Four more people belonging to the gay and lesbian community urged the Delhi high court on Thursday to declare that marriages between any two persons irrespective of their sex be solemnised under the Special Marriage Act (SMA).
The Delhi government in response to a similar petition filed earlier has said that there is no provision in the SMA under which two women can be married, and it would be willing to abide by the court's direction.
The latest petition is in addition to three pleas already before the high court seeking recognition of same sex marriages under the SMA, Hindu Marriage Act (HMA)and Foreign Marriage Act (FMA).
A bench of Justices Rajiv Sahai Endlaw and Amit Bansal sought response of the Centre on the joint plea by three men and a woman, who have urged the court to also declare that the SMA applies, regardless of sex, to any two persons who wish to marry by reading down any gender or sexuality-based restrictions contained in the Act.
In their plea, filed through advocates Meghna Mishra and Tahira from Karanjawala and Co law firm, the petitioners have also sought that the provisions in the SMA which require a 'male' and a 'female' for solemnisation of a marriage be declared as unconstitutional unless they are read as 'neutral to gender identity and sexual orientation'.
During the hearing, the central government assured the bench that it would file a reply to the earlier petitions during the course of the day and the court listed all the four petitions, including the latest one, on April 20.
Meanwhile, Delhi government has filed its response to one of the petitions moved by two women seeking to get married under the SMA and challenging provisions of the statute to the extent it does not provide for same sex marriages.
It has said that there was no provision in the SMA under which the two women can be married and their marriage be registered.
The Delhi government also said that it was 'ready and willing to abide by the directions' of the court.
The latest petition has said that three of the petitioners have gone abroad as Indian laws do not recognise same sex couples or marriages and such relationships do not enjoy the same benefits as those enjoyed by heterosexual couples.
The fourth petitioner is also contemplating going abroad to be with his partner as laws here do not recognise same sex relationships, the petition has said.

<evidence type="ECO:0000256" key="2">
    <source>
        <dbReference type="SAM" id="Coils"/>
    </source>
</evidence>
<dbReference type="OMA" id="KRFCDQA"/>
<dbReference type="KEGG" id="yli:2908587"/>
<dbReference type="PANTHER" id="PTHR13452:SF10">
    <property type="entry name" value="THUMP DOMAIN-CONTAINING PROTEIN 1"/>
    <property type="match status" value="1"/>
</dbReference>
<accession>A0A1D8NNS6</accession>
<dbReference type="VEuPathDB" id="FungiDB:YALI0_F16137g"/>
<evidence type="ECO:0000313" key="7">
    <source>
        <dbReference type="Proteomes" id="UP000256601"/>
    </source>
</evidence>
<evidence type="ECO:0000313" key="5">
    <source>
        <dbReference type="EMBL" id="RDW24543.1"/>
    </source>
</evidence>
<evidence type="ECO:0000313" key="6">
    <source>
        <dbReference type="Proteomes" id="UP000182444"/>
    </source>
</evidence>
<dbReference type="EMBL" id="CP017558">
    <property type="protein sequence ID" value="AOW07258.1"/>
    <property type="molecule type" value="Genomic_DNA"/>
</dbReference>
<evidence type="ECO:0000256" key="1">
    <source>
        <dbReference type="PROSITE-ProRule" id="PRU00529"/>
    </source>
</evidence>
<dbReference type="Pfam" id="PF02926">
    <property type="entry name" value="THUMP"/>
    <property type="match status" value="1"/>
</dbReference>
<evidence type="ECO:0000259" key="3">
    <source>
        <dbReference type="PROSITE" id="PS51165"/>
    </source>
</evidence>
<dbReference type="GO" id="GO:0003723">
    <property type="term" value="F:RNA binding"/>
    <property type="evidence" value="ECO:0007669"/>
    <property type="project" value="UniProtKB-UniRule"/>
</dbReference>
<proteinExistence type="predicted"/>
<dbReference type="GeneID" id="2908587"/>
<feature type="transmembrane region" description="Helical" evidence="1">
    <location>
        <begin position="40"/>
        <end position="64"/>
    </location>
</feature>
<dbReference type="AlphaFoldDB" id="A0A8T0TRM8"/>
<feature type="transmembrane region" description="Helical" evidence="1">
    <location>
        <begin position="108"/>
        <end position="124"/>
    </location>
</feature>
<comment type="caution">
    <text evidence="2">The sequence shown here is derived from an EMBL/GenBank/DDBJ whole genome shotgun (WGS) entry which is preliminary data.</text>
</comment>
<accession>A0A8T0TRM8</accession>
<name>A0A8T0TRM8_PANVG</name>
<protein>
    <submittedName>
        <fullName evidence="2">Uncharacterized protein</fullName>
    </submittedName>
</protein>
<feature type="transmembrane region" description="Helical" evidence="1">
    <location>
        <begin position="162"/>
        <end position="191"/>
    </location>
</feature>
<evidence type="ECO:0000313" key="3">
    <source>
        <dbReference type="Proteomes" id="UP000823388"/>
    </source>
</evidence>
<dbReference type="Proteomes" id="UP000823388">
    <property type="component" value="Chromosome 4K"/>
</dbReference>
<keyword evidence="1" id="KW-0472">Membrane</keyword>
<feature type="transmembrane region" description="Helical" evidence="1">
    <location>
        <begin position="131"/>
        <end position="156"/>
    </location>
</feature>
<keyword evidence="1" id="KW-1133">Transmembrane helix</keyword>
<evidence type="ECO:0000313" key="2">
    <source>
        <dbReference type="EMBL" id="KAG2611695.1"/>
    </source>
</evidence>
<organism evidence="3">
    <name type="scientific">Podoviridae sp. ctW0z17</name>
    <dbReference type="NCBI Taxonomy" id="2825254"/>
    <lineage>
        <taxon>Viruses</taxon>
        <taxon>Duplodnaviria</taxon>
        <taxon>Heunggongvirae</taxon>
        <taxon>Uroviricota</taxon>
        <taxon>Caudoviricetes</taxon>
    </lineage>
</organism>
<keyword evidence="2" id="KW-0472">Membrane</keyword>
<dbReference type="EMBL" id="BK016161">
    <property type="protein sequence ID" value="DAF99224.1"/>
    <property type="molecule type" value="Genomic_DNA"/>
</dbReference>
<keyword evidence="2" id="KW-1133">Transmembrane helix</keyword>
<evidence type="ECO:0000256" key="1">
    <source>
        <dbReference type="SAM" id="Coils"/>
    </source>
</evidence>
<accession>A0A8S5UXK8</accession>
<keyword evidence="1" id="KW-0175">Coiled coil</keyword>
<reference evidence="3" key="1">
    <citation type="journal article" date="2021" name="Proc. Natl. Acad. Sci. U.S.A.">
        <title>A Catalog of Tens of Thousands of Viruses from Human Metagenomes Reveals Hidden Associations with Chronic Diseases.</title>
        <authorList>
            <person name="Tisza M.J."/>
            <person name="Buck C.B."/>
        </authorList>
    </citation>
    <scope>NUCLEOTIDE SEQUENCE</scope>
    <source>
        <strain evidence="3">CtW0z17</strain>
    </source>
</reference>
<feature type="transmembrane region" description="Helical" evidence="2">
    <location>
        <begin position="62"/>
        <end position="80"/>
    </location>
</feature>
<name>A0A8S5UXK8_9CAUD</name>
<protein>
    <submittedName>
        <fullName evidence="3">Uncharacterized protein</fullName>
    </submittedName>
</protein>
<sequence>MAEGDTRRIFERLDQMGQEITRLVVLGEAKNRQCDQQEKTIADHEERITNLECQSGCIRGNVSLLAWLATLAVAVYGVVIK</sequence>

In the first petition on the issue before the high court, Abhijit Iyer Mitra and three others have contended that marriages between same sex couples are not possible despite the Supreme Court decriminalising consensual homosexual acts and sought a declaration to recognise same sex marriages under the HMA and SMA.
The two other pleas are -- one filed by two women seeking to get married under the SMA and challenging provisions of the statute to the extent it does not provide for same sex marriages, and the other by two men who got married in the US but were denied registration of their marriage under the Foreign Marriage Act (FMA).
The two women and the two men, who got married abroad, have been represented by senior advocate Menaka Guruswamy and advocates Arundhati Katju, Govind Manoharan and Surabhi Dhar.
The plea by equal rights activists Mitra, Gopi Shankar M, Giti Thadani and G Oorvasi was filed through advocates Raghav Awasthi with Mukesh Sharma.
Mitra and others, in their petition, have contended that homosexuality has been decriminalised by the apex court but same sex marriages are still not being allowed under the HMA provisions.
'This is despite the fact that the said Act does not distinguish between heterosexual and homosexual marriage if one were to go by how it has been worded. It very clearly states that marriage can indeed be solemnised between 'any two Hindus'.
'In this view of the matter, it can be stated that it is against the constitutional mandate of non-arbitrariness if the said right is not extended to homosexual apart from heterosexual couples,' the petition has said.
The denial of this right to homosexual couples is also against the mandate of various international conventions that India is signatory to, the plea said.
The Centre had earlier told the high court that marriage between same sex couples was 'not permissible' as it was not recognised by 'our laws, legal system, society and our values'.
The petition by Mitra has said the case for extending the same right of marriage to 'lesbian, gay, bisexual and transgender' (LGBT) persons as those enjoyed by everyone else is neither radical nor complicated and rests on two fundamental principles that underpin International Human Rights Law -- equality and non-discrimination.
The two women petitioners, aged 47 and 36, have contended that not being allowed to get married has denied them several rights -- liking owning a house, opening a bank account, family life insurance -- which opposite sex couples take for granted.
The two men, who got married in the US, have said that their marriage was not registered under the FMA by the Indian consulate as they were a same sex couple.
'The Indian consulate would have registered the marriage of any similarly placed opposite sex couple,' they have contended.
The couple, in relationship since 2012 and got married in 2017, have also claimed that during the COVID-19 pandemic, non recognition of their marriage by the laws here continues to disentitle them to travel as a married couple to India and spend time with their families.